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CSICon New Orleans 2011 - Critical Thinking in the Crescent City

Conference Report

Karen Stollznow

Volume 36.2, March/April 2012

The Committee for Skeptical Inquiry held its CSICon New Orleans 2011 conference October 27–30 at the New Orleans Marriott. It was a welcome resumption, after an eight-year hiatus, of CSICOP conferences.

It featured a dozen symposia on everything from conspiracy theories and UFOs to evolution versus creationism and skepticism in the media; special talks by skeptical luminaries; an awards banquet; and a host of social and entertainment events. The latter included a “Smarti Gras” parade and New Orleans Halloween Party Saturday evening at a French Quarter bar after the special conference address by Bill Nye “The Science Guy.”

Read more about CSICon and register for 2012’s CSICon Nashville at the CSICon website.


Margaret Downey and CFI–DC Executive Director Melody HensleyMargaret Downey and CFI–DC Executive Director Melody Hensley are all smiles at CSICon. (Photo: Brian D. Engler)

A Committee for Skeptical Inquiry (CSI) conference has been long-awaited since the last event held in 2003. The inaugural CSICon, the conference dedicated to scientific inquiry and critical thinking, was held October 27–30, 2011.

For such an event there simply is no better location than the French Quarter in New Orleans and simply no better time than the Halloween weekend. As I demonstrated in my talk “Making History,” New Orleans is the most “haunted” city in the country (or at least one of the many “most haunted”).

NOLA is famous for its music, cuisine, and Cajun and Creole culture, but it’s also a city teeming with pseudoscience and the paranormal. Jackson Square has art galleries and museums but also resident psychics offering tarot, palm, and astrology readings. The French Quarter is infamous for the reputation of Bourbon Street, Mardi Gras, and Southern Decadence, but it’s also known for its underbelly of voodoo, hoodoo, and Santeria. The city has a remarkable and vibrant history but is often best remembered for its folklore of ghosts, vampires, and Voo­doo Queen Marie Laveau. The conference was a haven of rationalism, inquiry, and skepticism amid the myths and legends of the Big Easy.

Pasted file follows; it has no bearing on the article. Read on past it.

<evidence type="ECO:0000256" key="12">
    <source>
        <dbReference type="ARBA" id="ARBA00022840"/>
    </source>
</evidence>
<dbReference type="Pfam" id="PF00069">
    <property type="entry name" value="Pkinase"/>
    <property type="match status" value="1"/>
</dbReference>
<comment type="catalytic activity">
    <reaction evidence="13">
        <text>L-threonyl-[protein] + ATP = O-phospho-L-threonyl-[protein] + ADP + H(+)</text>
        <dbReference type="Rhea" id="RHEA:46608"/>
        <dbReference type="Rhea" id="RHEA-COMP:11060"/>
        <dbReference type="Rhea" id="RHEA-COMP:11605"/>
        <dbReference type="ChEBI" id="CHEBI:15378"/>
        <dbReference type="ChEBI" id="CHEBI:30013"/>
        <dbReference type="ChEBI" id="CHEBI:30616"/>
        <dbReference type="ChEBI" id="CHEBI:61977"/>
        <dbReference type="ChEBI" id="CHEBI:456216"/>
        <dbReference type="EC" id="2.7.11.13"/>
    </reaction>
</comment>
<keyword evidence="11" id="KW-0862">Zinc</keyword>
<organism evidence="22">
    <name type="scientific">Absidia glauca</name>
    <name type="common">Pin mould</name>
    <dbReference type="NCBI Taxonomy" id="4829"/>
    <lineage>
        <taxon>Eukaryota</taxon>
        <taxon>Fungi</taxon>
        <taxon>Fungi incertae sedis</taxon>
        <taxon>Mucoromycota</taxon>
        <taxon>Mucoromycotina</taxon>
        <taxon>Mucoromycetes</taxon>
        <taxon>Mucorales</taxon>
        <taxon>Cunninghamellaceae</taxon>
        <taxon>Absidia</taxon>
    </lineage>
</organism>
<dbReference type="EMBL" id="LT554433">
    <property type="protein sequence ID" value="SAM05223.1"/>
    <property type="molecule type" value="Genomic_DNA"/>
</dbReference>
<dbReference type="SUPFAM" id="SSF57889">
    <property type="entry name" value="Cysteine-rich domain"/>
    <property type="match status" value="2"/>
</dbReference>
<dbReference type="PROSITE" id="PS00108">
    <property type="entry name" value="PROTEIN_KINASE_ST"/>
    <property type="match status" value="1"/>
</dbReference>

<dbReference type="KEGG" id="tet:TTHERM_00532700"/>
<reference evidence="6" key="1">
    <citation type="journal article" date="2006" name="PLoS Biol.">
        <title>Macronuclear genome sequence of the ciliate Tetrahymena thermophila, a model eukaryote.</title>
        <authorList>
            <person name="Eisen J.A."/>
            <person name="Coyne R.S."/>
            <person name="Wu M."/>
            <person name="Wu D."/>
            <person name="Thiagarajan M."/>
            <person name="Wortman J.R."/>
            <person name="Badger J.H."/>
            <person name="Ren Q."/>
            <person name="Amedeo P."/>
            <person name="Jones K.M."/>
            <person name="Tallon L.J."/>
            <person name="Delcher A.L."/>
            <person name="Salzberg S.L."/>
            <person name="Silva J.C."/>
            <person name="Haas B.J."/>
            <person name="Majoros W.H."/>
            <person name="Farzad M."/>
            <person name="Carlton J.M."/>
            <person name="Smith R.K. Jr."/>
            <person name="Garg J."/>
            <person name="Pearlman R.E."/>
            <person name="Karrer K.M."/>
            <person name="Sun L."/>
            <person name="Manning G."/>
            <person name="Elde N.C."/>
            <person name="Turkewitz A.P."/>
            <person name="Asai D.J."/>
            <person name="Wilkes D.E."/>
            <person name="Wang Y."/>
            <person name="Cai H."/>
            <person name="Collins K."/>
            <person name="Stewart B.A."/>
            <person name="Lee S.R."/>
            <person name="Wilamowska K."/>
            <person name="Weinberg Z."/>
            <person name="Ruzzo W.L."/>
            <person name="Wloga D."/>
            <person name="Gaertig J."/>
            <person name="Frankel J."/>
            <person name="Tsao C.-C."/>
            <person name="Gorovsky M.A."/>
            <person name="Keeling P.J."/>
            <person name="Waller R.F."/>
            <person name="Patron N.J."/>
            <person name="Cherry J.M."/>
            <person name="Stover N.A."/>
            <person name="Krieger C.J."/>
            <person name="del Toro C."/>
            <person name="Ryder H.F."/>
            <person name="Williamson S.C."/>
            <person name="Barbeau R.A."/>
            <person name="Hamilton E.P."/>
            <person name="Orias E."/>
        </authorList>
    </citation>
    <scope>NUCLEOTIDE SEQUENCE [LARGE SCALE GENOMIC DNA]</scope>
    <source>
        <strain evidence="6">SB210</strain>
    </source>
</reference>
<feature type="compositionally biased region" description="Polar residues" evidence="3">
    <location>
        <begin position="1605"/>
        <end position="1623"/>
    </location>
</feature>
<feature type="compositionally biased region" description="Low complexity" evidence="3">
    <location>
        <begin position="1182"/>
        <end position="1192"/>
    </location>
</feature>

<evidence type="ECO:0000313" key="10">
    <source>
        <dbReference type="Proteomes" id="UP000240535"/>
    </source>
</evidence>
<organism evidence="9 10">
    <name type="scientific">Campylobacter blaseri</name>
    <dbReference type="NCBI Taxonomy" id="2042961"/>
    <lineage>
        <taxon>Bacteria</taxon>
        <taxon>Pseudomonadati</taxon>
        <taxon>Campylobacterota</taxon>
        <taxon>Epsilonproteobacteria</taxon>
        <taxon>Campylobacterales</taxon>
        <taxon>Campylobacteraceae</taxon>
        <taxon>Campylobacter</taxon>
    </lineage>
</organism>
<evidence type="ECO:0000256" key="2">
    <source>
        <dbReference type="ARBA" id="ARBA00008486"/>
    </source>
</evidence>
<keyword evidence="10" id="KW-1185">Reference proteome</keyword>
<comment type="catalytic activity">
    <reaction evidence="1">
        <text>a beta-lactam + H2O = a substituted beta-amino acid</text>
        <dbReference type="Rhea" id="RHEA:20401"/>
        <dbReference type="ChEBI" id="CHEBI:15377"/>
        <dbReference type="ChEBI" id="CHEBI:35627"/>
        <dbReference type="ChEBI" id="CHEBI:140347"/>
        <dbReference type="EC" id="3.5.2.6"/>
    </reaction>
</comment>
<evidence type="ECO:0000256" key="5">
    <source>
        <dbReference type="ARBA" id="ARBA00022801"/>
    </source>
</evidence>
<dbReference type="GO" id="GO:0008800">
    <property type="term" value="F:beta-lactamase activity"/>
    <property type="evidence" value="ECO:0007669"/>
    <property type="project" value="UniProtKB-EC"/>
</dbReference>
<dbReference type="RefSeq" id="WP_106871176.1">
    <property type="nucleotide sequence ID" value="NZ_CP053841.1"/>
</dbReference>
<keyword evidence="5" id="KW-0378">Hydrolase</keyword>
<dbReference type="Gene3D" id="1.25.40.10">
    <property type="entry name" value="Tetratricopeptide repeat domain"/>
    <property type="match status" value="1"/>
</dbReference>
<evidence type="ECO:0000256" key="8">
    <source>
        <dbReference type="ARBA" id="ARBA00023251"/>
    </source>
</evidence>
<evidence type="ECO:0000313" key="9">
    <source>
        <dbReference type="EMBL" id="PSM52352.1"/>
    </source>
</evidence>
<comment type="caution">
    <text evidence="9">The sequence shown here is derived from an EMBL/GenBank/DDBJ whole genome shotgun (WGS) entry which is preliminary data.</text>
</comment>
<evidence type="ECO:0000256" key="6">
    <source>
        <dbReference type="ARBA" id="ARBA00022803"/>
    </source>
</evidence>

Paul OffitPaul Offit talks about the importance of vaccination during a special luncheon address. (Photo: Brian D. Engler)

CSICon featured an exciting array of dynamic speakers. These are people we’ve seen on television, whose writings we’ve read in books and copies of the Skeptical Inquirer, and who we’ve listened to on podcasts and radio shows. There were fascinating and informative talks presented by James Randi, Bill Nye, PZ Myers, Lawrence Krauss, and Indre Viskontas of the TV show Miracle Detectives. The conference was well-attended with over 300 people but intimate enough to enable personal conversations with speakers and fellow conference-goers.

CSI was well-represented by speakers from within its own ranks, including Fellows Phil Plait, Seth Shostak, Edzard Ernst, David Morrison, Dave Thomas, and Sandra Blakeslee; Execu­tive Council members Eugenie Scott, Scott Lilienfeld, and James Alcock; and Point of Inquiry’s Chris Mooney.

Current, critical, and classical topics were tackled, including creation and evolution, science and public policy, investigations, UFO claims, conspiracy theories, alternative medicine claims, and grassroots activism and outreach. Skeptical Inquirer Editor Ken Frazier, CSI Executive Director Barry Karr, and Center for Inquiry President and CEO Ron Lindsay presented stirring speeches about the history and future of skepticism.

David WilleyDavid Willey entertains awards banqueters. (Photo: Adam Isaak)

This was also a time for commendation. During a banquet dinner, Bill Nye received the “In Praise of Reason” Award and Steve Novella was presented with the Robert P. Balles Annual Prize in Critical Thinking. For his decades of investigative work, Senior Research Fellow Joe Nickell was recognized with an asteroid named after him. (See separate stories.)

CSICon encouraged knowledge-sharing and networking, but it wasn’t all “work”; there was plenty of play with many unique extracurricular events. At the opening reception there was a performance by the Heathens, a band led by Jim Underdown of the Independent Investigations Group (IIG). David Willey, the “Mad Scientist,” presented “How Does a Thing Like That Work?,” an entertaining and interactive lecture consisting of the more visual and dramatic demonstrations from an introductory physics course.

One of the many highlights of CSICon was the Smarti Gras parade. It was a sight to behold—hundreds of skeptics in Halloween costumes led by a police escort and jazz band to the legendary Tipitina’s jazz club. In true New Orleans style, passers-by joined in with the merriment, cheering us along and even following the parade. We hope to have the same public reaction to our critical thinking!